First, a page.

Red Hat: Unfakeable Linux

Red Hat: Unfakeable Linux

Summary: Red Hat counterpunches with a hard hitting rebutal of Oracle's recent "Unbreakable Linux" announcement. It's called "Unfakeable Linux", and here are some of the highlights...

TOPICS: Open Source

After Oracle's surprising announcement that they would support Red Hat Enterprise Linux, Red Hat has posted a hard-hitting rebuttal on their site entitled "Unfakeable Linux" (a word play on Oracle's "Unbreakable Linux"). Some highlights:

Q: Oracle says their Linux support includes the same hardware compatibility and certifications as Red Hat Enterprise Linux. Is this true?

A: No. Oracle has stated they will make changes to the code independently of Red Hat. As a result these changes will not be tested during Red Hat's hardware testing and certification process, and may cause unexpected behavior. Hence Red Hat hardware certifications are invalidated.

Q: Will Oracle's product result in a "fork" of the operating system?

A: Yes. The changes Oracle has stated they will make will result in a different code base than Red Hat Enterprise Linux. Simply put, this derivative will not be Red Hat Enterprise Linux and customers will not have the assurance of compatibility with the Red Hat Enterprise Linux hardware and application ecosystem..

This is a key point. If you read the fine print, what Oracle is planning to do is start with the source code for Red Hat's version of Linux, remove all the Red Hat trademarks (logos, etc.) and "add Linux bug fixes". Thus, Oracle's developers be faced with some onerous merging whenever RH comes out with a new version.

Q: Can Oracle produce timely security updates to Red Hat Enterprise Linux as they stated?

A: No. There will be a delay between the time a Red Hat Enterprise Linux update is issued and the time the source code makes its way to Oracle. There is no guarantee that the source code for the Red Hat Enterprise Linux update will work correctly when integrated into Oracle's Linux code base; this integration and test will take additional time. In the case where the update corrects critical security flaws, Oracle customers may be exposed to additional risk.

How about Red Hat's other open source products, besides Linux? They're not included:

Q: Does Oracle's announcement include support for the Red Hat Application Stack, JBoss, Hibernate, Red Hat GFS, Red Hat Cluster Suite, and Red Hat Directory Server?

A: No. Oracle does not support any of these leading open source products.

So if you want, say, the GFS file system, it looks like you would need to get part of the OS from Oracle and part from Red Hat.
The Oracle move may give Linux a little more credibility in enterprise shops, but realistically its credibility is pretty high already. Expect Red Hat to feel some pressure to reduce prices, make more frequent releases, and try to out-innovate Oracle in ways that are not easily copied. Customers will benefit no matter who comes out on top.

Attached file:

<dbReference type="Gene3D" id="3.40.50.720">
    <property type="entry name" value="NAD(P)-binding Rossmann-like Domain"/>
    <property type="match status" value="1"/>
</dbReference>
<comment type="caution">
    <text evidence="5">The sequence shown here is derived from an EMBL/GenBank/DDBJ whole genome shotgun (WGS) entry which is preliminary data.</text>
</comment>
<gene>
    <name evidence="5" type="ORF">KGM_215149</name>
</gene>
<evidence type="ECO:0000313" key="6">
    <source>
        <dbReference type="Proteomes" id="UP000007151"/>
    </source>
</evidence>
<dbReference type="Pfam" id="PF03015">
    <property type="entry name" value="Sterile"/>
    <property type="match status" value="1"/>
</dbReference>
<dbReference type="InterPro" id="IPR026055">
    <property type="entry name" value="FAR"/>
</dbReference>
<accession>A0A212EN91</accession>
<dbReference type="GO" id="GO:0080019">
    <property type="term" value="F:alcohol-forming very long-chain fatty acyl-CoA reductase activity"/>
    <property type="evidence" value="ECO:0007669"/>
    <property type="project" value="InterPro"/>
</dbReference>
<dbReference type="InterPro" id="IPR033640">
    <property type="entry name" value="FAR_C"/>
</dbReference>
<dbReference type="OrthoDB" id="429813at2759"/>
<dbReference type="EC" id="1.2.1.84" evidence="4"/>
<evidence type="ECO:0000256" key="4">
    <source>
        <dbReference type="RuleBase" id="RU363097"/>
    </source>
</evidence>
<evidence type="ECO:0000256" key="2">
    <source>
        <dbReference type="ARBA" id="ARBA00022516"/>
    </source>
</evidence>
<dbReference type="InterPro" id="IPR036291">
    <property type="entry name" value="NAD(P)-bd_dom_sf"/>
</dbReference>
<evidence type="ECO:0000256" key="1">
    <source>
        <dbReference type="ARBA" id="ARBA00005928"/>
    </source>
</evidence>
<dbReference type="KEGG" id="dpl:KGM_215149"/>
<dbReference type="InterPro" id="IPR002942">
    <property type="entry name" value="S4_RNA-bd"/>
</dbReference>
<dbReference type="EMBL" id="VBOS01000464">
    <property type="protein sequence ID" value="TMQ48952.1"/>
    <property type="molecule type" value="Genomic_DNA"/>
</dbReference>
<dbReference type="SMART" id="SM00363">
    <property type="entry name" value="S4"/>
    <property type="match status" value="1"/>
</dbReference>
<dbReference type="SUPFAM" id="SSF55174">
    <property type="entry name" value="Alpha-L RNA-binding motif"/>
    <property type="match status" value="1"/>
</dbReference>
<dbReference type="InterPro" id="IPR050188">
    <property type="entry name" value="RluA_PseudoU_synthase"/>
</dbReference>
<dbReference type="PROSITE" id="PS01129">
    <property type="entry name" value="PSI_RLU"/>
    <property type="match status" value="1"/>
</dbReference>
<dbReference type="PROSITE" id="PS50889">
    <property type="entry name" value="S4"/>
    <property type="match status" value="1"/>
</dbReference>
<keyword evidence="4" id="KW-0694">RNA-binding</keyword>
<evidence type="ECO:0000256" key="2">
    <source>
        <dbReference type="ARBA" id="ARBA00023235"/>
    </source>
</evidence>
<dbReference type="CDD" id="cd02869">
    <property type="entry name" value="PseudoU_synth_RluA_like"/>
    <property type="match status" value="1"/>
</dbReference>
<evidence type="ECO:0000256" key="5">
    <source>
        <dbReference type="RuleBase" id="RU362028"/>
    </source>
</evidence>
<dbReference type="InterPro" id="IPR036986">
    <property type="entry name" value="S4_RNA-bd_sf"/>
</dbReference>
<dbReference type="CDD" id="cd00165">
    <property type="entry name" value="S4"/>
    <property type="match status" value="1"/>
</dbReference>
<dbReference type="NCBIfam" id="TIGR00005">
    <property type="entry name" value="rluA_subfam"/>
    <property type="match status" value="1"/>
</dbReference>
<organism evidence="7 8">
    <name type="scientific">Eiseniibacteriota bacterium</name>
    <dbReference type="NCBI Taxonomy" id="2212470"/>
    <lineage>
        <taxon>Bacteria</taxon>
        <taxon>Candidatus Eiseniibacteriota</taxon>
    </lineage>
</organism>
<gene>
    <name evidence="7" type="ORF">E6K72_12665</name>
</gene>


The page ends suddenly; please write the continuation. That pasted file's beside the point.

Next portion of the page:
Topic: Open Source

Ed Burnette

About Ed Burnette

Ed Burnette is a software industry veteran with more than 25 years of experience as a programmer, author, and speaker. He has written numerous technical articles and books, most recently "Hello, Android: Introducing Google's Mobile Development Platform" from the Pragmatic Programmers.

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  • Tempest in a Teapot

    This is obviously a set piece to get attention by at least Oracle and maybe even Red Hat as well. I'll bet a dime to a dounut within 3-6 months they'll call a truce and claim to be working together for their collective customers.

    Besides who really cares..after all this is a Windows world.
    • Nice try...

      "Besides who really cares..after all this is a Windows world."

      Not exactly. For most people, Windows is just the known default. When they get a better experience with something else, for a non-gouging price, they will switch. It's only a matter of time.
  • Buy Redhat stock

    I'm gonna grab some of that 15 dollar stock when I get home!
    • Too late?

      Looks like the stock rebounded 5% today. The stock buy-back plan probably helped a lot.
      Ed Burnette
      • buy?

        dunno, I remember buying RHAT at 3.25/share a couple of years ago
  • Whoopee... And I thought only M$ did this!

    Sorry, We are changing Red Hat Linux so much the applications won't work on it, the updates won't work on it and you'll probably have compatibility fixes until 2010...

    Sounds like what happened when Windows became XP, and even more like when XP became Vista.

    If Oracle's 'Linux' becomes standard, eclipsing Red Hat, we'll see the start of the death of Open Source OS systems...
  • Patent Theft

    My comments about Unbreakable Linux patent theft can be found on my blog:
    • Ways to innovate